• Application fees and associated costs
  • Labour market testing and advertising requirements for sponsors
  • Are the current training benchmarks appropriate and/or adequate for ensuring that employers provide training opportunities to Australians
  • The minimum salary required
  • Is the application of a minimum salary requirement set at the appropriate level
  • Whether skills assessments are needed to ensure 457 visa holders have the skill for the nominated position

Visas granted to Indian students on the increase

The ABC reports that the number of Indian students coming to Australia is rapidly rising with the number of higher education visa applications lodged by students in India to study in Australia more than doubling from 1,987 to 4,148 in the year to September 2013.

India’s growing economy has pulled hundreds of millions of people into the middle class and has given them the means and the drive to pursue higher education, reports the ABC.

“Students are no longer just going to Australia seeking permanent residency, they are actually going there to get a quality education,” Rhian Thomas, group vice president at The Chopras education services company in New Delhi, said.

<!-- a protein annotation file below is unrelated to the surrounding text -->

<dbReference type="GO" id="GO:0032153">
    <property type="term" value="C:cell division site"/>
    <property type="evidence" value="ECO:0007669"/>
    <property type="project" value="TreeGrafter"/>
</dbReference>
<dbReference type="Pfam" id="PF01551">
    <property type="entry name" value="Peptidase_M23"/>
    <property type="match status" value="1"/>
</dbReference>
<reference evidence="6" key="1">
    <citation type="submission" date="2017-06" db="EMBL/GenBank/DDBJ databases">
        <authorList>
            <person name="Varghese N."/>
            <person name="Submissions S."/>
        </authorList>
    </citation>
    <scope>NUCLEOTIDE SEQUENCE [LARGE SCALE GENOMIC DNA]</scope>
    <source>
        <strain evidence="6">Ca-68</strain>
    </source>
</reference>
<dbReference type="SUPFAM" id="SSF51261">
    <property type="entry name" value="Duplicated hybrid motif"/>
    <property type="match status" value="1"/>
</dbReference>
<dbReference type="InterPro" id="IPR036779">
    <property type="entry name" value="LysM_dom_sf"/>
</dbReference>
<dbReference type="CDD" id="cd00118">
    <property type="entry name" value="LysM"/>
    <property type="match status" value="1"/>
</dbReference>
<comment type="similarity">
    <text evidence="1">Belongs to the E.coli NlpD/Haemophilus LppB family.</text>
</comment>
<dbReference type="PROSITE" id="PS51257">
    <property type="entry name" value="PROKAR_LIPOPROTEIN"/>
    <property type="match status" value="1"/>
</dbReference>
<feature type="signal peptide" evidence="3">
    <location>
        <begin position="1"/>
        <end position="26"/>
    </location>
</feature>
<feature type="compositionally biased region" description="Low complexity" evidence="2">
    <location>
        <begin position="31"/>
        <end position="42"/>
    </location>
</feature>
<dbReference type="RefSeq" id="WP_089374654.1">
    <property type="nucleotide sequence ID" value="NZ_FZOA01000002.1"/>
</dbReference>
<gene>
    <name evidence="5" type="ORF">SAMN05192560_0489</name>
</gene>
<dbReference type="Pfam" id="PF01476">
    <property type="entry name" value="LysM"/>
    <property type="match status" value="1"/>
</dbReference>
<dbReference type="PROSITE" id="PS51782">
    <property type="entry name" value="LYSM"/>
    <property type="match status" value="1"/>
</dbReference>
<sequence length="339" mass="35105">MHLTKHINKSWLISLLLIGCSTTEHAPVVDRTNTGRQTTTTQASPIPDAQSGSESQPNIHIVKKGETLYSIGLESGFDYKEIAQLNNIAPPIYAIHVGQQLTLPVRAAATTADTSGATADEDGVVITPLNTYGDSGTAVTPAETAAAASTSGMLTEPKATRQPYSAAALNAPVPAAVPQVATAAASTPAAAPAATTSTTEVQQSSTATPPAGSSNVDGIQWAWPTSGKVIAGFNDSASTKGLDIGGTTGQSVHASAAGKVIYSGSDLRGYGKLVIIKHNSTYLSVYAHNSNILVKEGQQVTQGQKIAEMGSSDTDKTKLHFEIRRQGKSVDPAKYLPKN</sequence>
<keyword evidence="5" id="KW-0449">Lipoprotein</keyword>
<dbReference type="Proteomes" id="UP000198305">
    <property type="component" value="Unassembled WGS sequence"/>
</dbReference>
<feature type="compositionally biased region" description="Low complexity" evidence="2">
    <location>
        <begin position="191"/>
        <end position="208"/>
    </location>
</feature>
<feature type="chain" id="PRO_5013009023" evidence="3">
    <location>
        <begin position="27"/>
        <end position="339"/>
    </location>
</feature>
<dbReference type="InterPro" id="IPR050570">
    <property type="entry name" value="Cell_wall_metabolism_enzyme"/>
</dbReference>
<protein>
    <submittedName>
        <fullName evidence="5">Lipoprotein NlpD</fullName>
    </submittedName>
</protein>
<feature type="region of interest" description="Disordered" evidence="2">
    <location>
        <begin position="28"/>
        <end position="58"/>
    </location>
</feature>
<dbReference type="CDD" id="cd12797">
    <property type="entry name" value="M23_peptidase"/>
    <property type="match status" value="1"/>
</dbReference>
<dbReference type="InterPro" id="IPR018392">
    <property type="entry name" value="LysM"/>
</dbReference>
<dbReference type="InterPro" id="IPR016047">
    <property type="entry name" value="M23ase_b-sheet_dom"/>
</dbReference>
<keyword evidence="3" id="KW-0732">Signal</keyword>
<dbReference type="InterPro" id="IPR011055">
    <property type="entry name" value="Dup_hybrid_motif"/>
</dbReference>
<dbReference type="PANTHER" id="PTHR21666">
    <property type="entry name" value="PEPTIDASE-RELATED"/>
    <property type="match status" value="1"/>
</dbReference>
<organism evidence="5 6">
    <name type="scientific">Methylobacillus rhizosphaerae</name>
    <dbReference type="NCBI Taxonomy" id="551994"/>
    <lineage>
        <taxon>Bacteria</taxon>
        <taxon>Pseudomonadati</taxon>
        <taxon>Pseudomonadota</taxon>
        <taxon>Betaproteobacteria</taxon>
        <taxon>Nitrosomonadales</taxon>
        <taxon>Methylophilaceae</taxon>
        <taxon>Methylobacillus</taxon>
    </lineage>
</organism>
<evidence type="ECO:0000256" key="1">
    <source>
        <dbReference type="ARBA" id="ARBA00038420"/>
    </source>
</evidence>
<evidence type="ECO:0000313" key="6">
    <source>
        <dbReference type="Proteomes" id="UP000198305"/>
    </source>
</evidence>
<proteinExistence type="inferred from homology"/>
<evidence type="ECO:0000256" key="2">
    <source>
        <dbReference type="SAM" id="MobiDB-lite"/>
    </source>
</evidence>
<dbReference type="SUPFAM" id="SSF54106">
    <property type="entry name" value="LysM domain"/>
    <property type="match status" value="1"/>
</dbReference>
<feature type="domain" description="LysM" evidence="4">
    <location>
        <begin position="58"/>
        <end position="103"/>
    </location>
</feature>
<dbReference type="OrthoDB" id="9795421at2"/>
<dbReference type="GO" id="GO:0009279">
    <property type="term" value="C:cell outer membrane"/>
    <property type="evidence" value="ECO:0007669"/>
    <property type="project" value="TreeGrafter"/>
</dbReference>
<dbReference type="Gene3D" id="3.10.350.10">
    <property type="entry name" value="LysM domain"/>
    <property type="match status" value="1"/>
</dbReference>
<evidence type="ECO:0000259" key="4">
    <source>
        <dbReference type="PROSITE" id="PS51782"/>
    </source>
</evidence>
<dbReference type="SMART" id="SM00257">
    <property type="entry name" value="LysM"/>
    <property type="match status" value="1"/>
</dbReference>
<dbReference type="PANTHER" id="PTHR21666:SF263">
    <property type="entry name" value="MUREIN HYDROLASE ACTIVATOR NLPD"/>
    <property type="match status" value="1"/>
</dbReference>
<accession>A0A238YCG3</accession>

The report notes that the standard of Indian universities varies, many offer poor quality courses – for example of the half a million students who graduate from engineering degrees in India each year, only 20 per cent have the skills to be employed in the sector.

Ms Thomas says while many students may not want to study in India, they do plan to move back there eventually.

“You will also find a very large segment of the Indian student population who are looking to go overseas and then go on looking to just get one or two years work experience before coming back and implementing those skills either in the family business… or use those skills in some other way, shape or form in their career here in India,” she said.


Grant rate of student visa applications decided in the three month period between 1 July 2013 and 30 September 2013 by citizenship country and client location.

Queensland wants more migrants in their regional areas !

The Queensland Plan aims to have 50 per cent of the state?s population live outside the southeast corner by 2034.

The Courier-Mail has revealed that the Newman and Abbott governments have begun initial discussions about developing a quota system aimed at funnelling new arrivals into cities such as Cairns, Townsville and Rockhampton to promote growth.